### abstract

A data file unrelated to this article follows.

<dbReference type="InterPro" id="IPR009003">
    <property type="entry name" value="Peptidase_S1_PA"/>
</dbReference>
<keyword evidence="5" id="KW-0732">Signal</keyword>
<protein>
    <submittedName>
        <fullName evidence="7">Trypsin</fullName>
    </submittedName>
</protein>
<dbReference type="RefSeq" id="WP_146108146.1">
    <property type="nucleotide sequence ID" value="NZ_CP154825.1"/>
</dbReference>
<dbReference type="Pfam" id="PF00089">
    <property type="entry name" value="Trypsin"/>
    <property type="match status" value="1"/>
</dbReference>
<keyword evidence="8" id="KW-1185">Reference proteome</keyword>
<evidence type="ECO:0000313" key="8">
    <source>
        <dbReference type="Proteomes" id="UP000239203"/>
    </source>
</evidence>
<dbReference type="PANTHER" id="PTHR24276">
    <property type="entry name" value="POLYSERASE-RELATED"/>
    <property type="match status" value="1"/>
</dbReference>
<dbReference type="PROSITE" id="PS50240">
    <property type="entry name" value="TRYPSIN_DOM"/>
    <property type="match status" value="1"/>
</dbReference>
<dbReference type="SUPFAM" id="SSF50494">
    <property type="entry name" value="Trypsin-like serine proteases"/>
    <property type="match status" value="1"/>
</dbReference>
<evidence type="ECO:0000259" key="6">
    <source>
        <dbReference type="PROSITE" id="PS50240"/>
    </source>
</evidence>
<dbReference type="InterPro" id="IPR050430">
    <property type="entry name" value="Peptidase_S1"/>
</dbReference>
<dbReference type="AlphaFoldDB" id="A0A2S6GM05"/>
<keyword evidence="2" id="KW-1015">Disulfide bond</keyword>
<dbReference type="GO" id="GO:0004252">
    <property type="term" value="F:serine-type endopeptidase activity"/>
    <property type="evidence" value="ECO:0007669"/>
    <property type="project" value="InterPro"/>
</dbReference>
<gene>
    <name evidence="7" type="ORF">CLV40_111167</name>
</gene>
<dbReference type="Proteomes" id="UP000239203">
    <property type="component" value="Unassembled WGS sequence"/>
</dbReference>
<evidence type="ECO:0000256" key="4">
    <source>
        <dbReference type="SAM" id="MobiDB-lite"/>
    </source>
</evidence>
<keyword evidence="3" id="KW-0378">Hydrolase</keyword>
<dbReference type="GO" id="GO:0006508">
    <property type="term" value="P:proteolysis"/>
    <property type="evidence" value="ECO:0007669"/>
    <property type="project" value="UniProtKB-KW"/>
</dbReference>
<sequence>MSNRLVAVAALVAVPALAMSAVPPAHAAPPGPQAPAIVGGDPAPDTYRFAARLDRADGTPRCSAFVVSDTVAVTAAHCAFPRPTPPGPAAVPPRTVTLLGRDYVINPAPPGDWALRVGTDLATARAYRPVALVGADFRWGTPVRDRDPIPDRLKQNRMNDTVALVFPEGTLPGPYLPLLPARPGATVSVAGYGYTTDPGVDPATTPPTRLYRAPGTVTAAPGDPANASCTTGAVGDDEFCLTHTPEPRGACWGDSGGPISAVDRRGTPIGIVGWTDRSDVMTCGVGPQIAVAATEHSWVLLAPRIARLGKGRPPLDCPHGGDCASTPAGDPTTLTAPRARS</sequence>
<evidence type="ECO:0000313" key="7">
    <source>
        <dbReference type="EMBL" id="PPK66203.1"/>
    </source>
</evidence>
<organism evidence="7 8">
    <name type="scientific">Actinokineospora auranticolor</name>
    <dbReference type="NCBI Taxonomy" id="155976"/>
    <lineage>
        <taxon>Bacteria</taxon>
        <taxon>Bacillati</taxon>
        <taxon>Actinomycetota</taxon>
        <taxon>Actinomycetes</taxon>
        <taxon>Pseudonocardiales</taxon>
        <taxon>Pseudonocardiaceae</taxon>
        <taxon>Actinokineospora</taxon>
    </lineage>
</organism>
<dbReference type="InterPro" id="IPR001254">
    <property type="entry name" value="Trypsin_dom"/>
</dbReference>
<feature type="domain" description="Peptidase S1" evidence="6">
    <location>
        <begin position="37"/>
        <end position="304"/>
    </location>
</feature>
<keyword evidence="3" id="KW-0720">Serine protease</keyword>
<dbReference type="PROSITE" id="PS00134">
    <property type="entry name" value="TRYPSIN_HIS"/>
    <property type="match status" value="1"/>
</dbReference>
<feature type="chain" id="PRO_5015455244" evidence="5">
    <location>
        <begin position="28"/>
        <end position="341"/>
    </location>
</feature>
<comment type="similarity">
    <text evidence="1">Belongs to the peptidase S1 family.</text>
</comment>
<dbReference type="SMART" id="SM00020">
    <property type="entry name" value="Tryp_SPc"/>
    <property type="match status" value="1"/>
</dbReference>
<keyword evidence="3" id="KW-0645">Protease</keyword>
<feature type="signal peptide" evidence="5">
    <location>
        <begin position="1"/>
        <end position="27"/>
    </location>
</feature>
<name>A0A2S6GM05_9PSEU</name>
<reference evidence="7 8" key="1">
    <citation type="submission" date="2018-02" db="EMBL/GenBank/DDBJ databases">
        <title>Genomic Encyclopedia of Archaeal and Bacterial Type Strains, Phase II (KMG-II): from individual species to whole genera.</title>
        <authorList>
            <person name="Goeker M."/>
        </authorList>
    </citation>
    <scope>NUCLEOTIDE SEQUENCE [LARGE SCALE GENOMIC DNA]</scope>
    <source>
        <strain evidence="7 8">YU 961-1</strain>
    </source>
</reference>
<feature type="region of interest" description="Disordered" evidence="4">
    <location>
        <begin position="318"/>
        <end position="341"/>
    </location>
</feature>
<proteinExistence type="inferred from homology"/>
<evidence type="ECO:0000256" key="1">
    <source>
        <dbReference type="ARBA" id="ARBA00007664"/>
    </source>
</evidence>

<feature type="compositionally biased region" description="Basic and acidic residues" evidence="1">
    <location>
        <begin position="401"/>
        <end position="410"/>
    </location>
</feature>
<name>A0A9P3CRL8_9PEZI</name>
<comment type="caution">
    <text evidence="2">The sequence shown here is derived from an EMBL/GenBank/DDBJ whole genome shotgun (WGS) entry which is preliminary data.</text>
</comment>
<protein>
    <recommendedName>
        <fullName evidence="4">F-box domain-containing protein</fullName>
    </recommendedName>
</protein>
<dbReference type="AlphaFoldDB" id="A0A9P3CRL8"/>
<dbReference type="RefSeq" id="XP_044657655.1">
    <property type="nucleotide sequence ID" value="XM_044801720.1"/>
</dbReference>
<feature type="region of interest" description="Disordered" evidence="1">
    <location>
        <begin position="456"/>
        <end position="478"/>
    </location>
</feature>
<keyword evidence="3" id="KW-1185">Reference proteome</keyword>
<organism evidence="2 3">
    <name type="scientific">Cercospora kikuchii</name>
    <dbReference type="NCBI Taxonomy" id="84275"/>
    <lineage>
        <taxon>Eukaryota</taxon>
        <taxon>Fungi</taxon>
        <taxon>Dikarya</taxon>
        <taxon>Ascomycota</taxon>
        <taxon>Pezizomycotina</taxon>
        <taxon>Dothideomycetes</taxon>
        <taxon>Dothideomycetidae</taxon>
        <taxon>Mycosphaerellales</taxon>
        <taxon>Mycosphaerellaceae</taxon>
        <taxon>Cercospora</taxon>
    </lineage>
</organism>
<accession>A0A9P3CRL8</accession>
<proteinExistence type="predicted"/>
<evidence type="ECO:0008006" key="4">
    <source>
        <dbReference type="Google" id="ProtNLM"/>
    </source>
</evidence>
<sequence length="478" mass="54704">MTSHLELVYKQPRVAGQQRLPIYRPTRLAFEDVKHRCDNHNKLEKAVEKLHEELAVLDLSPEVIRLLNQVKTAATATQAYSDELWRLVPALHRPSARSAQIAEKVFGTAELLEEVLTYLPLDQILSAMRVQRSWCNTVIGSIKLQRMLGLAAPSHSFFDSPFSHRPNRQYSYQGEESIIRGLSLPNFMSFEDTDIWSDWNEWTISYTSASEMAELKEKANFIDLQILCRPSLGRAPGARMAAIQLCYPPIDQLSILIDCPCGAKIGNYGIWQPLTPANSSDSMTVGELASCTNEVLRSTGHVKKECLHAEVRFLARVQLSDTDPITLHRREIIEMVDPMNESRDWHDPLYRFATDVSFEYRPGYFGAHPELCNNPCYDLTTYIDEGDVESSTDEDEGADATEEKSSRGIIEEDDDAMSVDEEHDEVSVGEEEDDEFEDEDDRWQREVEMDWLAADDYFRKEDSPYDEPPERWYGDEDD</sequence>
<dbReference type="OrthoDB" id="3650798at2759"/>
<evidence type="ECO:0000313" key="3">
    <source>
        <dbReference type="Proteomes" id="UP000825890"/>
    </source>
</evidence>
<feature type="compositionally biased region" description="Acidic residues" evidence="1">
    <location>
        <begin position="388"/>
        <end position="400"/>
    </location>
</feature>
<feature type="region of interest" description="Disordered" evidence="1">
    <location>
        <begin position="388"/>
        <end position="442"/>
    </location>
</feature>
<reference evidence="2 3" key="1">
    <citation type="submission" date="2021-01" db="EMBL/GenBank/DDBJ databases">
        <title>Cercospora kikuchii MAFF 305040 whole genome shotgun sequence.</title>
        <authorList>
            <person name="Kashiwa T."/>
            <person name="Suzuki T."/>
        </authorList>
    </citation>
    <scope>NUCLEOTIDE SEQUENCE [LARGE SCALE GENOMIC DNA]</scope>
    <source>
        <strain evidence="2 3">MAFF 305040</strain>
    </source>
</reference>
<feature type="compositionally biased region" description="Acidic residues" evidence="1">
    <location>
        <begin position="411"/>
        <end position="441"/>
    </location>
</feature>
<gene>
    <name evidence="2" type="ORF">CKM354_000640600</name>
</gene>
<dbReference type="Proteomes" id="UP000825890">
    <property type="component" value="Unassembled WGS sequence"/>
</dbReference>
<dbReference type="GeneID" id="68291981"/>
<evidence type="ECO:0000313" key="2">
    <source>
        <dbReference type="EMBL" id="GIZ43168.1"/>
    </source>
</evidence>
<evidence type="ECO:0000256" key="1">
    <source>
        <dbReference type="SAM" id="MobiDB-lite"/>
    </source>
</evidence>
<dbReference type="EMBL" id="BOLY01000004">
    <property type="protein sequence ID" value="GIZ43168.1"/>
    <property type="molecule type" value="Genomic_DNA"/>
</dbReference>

- Accurate covariance matrix estimation for high-dimensional data can be a difficult problem. A good approximation of the covariance matrix needs in most cases a prohibitively large number of pixels, that is, pixels from a stationary section of the image whose number is greater than several times the number of bands. Estimating the covariance matrix with a number of pixels that is on the order of the number of bands or less will cause not only a bad estimation of the covariance matrix but also a singular covariance matrix which cannot be inverted. In this paper we will investigate two methods to give a sufficient approximation for the covariance matrix while only using a small number of neighboring pixels. The first is the quasilocal covariance matrix (QLRX) that uses the variance of the global covariance instead of the variances that are too small and cause a singular covariance. The second method is sparse matrix transform (SMT) that performs a set of K-givens rotations to estimate the covariance matrix. We will compare results from target acquisition that are based on both of these methods. An improvement for the SMT algorithm is suggested.